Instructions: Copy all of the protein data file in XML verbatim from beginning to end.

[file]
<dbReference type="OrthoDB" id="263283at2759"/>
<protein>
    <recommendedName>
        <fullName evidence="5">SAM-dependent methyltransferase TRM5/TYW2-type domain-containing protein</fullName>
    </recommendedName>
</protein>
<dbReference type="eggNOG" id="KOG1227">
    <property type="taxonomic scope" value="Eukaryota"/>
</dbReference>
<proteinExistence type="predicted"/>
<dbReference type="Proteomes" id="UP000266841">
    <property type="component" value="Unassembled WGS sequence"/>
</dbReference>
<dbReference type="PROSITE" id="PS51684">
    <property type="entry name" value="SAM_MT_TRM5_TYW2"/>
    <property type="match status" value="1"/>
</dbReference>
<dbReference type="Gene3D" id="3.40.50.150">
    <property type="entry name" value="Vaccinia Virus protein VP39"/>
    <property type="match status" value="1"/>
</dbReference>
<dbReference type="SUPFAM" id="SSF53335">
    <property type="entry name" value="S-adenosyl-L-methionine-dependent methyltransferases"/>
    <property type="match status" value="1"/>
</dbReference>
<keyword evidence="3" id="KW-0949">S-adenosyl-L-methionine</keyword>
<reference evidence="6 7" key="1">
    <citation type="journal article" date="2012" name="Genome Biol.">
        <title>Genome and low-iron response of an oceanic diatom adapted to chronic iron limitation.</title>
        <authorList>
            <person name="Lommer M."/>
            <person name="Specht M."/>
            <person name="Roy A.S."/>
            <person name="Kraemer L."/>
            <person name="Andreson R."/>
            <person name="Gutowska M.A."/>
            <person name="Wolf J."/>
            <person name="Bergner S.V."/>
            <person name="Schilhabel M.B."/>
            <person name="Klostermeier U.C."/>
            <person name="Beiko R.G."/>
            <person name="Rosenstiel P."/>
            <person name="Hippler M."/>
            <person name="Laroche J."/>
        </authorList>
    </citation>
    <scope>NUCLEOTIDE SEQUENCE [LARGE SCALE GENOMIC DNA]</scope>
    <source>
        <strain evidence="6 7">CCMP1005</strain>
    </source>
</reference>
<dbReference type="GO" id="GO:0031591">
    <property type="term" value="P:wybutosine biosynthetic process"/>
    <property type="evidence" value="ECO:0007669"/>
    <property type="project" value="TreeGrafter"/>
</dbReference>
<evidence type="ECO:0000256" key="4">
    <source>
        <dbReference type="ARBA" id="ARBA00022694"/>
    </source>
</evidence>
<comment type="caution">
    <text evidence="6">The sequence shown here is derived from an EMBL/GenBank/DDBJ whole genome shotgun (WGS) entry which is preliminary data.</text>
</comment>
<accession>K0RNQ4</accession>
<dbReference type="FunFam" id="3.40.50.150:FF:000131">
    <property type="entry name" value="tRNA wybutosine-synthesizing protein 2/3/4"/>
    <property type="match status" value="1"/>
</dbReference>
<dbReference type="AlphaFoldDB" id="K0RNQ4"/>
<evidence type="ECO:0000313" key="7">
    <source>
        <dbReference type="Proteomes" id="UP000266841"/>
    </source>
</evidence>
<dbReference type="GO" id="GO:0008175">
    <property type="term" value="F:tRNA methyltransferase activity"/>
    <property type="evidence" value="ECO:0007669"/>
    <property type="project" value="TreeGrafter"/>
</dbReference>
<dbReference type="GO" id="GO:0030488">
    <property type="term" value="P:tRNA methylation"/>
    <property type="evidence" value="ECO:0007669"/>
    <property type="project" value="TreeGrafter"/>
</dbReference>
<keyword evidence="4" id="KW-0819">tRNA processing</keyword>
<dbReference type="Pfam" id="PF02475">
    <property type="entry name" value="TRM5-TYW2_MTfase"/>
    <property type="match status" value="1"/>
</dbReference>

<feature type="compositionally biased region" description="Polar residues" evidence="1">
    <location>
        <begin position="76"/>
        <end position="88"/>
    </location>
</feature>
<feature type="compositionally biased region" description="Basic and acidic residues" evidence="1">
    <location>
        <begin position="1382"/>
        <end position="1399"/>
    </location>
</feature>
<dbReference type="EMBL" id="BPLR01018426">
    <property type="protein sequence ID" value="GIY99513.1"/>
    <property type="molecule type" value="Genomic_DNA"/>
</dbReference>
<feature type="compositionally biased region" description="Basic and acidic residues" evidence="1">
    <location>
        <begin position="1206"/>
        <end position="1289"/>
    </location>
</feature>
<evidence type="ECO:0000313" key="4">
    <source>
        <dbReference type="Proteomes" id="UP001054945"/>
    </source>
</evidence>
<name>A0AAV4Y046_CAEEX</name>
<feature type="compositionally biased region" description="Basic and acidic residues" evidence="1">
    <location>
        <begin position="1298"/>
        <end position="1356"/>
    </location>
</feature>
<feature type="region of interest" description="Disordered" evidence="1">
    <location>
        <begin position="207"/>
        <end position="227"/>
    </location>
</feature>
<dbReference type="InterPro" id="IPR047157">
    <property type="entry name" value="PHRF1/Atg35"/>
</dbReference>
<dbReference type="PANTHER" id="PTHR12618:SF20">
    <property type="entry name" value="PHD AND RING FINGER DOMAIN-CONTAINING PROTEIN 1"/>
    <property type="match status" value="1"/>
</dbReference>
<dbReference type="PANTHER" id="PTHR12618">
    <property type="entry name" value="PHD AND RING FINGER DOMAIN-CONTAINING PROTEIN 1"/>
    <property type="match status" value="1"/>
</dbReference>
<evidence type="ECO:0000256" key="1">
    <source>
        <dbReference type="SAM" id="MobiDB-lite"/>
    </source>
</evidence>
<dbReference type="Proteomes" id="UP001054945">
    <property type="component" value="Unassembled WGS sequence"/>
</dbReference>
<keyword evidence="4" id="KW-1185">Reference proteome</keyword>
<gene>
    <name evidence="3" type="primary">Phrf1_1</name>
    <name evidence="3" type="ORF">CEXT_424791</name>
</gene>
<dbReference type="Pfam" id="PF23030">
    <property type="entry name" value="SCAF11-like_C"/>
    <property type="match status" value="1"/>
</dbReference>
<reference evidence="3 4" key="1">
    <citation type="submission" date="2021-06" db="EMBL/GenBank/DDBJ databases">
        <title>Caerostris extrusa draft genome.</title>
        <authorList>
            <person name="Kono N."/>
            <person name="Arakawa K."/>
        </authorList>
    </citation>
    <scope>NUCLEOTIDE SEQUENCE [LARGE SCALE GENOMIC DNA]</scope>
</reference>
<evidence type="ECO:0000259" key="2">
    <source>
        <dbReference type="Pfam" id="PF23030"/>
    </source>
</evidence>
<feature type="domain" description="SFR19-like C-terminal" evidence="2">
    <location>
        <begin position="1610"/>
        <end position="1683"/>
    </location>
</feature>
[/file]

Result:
<dbReference type="OrthoDB" id="263283at2759"/>
<protein>
    <recommendedName>
        <fullName evidence="5">SAM-dependent methyltransferase TRM5/TYW2-type domain-containing protein</fullName>
    </recommendedName>
</protein>
<dbReference type="eggNOG" id="KOG1227">
    <property type="taxonomic scope" value="Eukaryota"/>
</dbReference>
<proteinExistence type="predicted"/>
<dbReference type="Proteomes" id="UP000266841">
    <property type="component" value="Unassembled WGS sequence"/>
</dbReference>
<dbReference type="PROSITE" id="PS51684">
    <property type="entry name" value="SAM_MT_TRM5_TYW2"/>
    <property type="match status" value="1"/>
</dbReference>
<dbReference type="Gene3D" id="3.40.50.150">
    <property type="entry name" value="Vaccinia Virus protein VP39"/>
    <property type="match status" value="1"/>
</dbReference>
<dbReference type="SUPFAM" id="SSF53335">
    <property type="entry name" value="S-adenosyl-L-methionine-dependent methyltransferases"/>
    <property type="match status" value="1"/>
</dbReference>
<keyword evidence="3" id="KW-0949">S-adenosyl-L-methionine</keyword>
<reference evidence="6 7" key="1">
    <citation type="journal article" date="2012" name="Genome Biol.">
        <title>Genome and low-iron response of an oceanic diatom adapted to chronic iron limitation.</title>
        <authorList>
            <person name="Lommer M."/>
            <person name="Specht M."/>
            <person name="Roy A.S."/>
            <person name="Kraemer L."/>
            <person name="Andreson R."/>
            <person name="Gutowska M.A."/>
            <person name="Wolf J."/>
            <person name="Bergner S.V."/>
            <person name="Schilhabel M.B."/>
            <person name="Klostermeier U.C."/>
            <person name="Beiko R.G."/>
            <person name="Rosenstiel P."/>
            <person name="Hippler M."/>
            <person name="Laroche J."/>
        </authorList>
    </citation>
    <scope>NUCLEOTIDE SEQUENCE [LARGE SCALE GENOMIC DNA]</scope>
    <source>
        <strain evidence="6 7">CCMP1005</strain>
    </source>
</reference>
<dbReference type="GO" id="GO:0031591">
    <property type="term" value="P:wybutosine biosynthetic process"/>
    <property type="evidence" value="ECO:0007669"/>
    <property type="project" value="TreeGrafter"/>
</dbReference>
<evidence type="ECO:0000256" key="4">
    <source>
        <dbReference type="ARBA" id="ARBA00022694"/>
    </source>
</evidence>
<comment type="caution">
    <text evidence="6">The sequence shown here is derived from an EMBL/GenBank/DDBJ whole genome shotgun (WGS) entry which is preliminary data.</text>
</comment>
<accession>K0RNQ4</accession>
<dbReference type="FunFam" id="3.40.50.150:FF:000131">
    <property type="entry name" value="tRNA wybutosine-synthesizing protein 2/3/4"/>
    <property type="match status" value="1"/>
</dbReference>
<dbReference type="AlphaFoldDB" id="K0RNQ4"/>
<evidence type="ECO:0000313" key="7">
    <source>
        <dbReference type="Proteomes" id="UP000266841"/>
    </source>
</evidence>
<dbReference type="GO" id="GO:0008175">
    <property type="term" value="F:tRNA methyltransferase activity"/>
    <property type="evidence" value="ECO:0007669"/>
    <property type="project" value="TreeGrafter"/>
</dbReference>
<dbReference type="GO" id="GO:0030488">
    <property type="term" value="P:tRNA methylation"/>
    <property type="evidence" value="ECO:0007669"/>
    <property type="project" value="TreeGrafter"/>
</dbReference>
<keyword evidence="4" id="KW-0819">tRNA processing</keyword>
<dbReference type="Pfam" id="PF02475">
    <property type="entry name" value="TRM5-TYW2_MTfase"/>
    <property type="match status" value="1"/>
</dbReference>

<feature type="compositionally biased region" description="Polar residues" evidence="1">
    <location>
        <begin position="76"/>
        <end position="88"/>
    </location>
</feature>
<feature type="compositionally biased region" description="Basic and acidic residues" evidence="1">
    <location>
        <begin position="1382"/>
        <end position="1399"/>
    </location>
</feature>
<dbReference type="EMBL" id="BPLR01018426">
    <property type="protein sequence ID" value="GIY99513.1"/>
    <property type="molecule type" value="Genomic_DNA"/>
</dbReference>
<feature type="compositionally biased region" description="Basic and acidic residues" evidence="1">
    <location>
        <begin position="1206"/>
        <end position="1289"/>
    </location>
</feature>
<evidence type="ECO:0000313" key="4">
    <source>
        <dbReference type="Proteomes" id="UP001054945"/>
    </source>
</evidence>
<name>A0AAV4Y046_CAEEX</name>
<feature type="compositionally biased region" description="Basic and acidic residues" evidence="1">
    <location>
        <begin position="1298"/>
        <end position="1356"/>
    </location>
</feature>
<feature type="region of interest" description="Disordered" evidence="1">
    <location>
        <begin position="207"/>
        <end position="227"/>
    </location>
</feature>
<dbReference type="InterPro" id="IPR047157">
    <property type="entry name" value="PHRF1/Atg35"/>
</dbReference>
<dbReference type="PANTHER" id="PTHR12618:SF20">
    <property type="entry name" value="PHD AND RING FINGER DOMAIN-CONTAINING PROTEIN 1"/>
    <property type="match status" value="1"/>
</dbReference>
<dbReference type="PANTHER" id="PTHR12618">
    <property type="entry name" value="PHD AND RING FINGER DOMAIN-CONTAINING PROTEIN 1"/>
    <property type="match status" value="1"/>
</dbReference>
<evidence type="ECO:0000256" key="1">
    <source>
        <dbReference type="SAM" id="MobiDB-lite"/>
    </source>
</evidence>
<dbReference type="Proteomes" id="UP001054945">
    <property type="component" value="Unassembled WGS sequence"/>
</dbReference>
<keyword evidence="4" id="KW-1185">Reference proteome</keyword>
<gene>
    <name evidence="3" type="primary">Phrf1_1</name>
    <name evidence="3" type="ORF">CEXT_424791</name>
</gene>
<dbReference type="Pfam" id="PF23030">
    <property type="entry name" value="SCAF11-like_C"/>
    <property type="match status" value="1"/>
</dbReference>
<reference evidence="3 4" key="1">
    <citation type="submission" date="2021-06" db="EMBL/GenBank/DDBJ databases">
        <title>Caerostris extrusa draft genome.</title>
        <authorList>
            <person name="Kono N."/>
            <person name="Arakawa K."/>
        </authorList>
    </citation>
    <scope>NUCLEOTIDE SEQUENCE [LARGE SCALE GENOMIC DNA]</scope>
</reference>
<evidence type="ECO:0000259" key="2">
    <source>
        <dbReference type="Pfam" id="PF23030"/>
    </source>
</evidence>
<feature type="domain" description="SFR19-like C-terminal" evidence="2">
    <location>
        <begin position="1610"/>
        <end position="1683"/>
    </location>
</feature>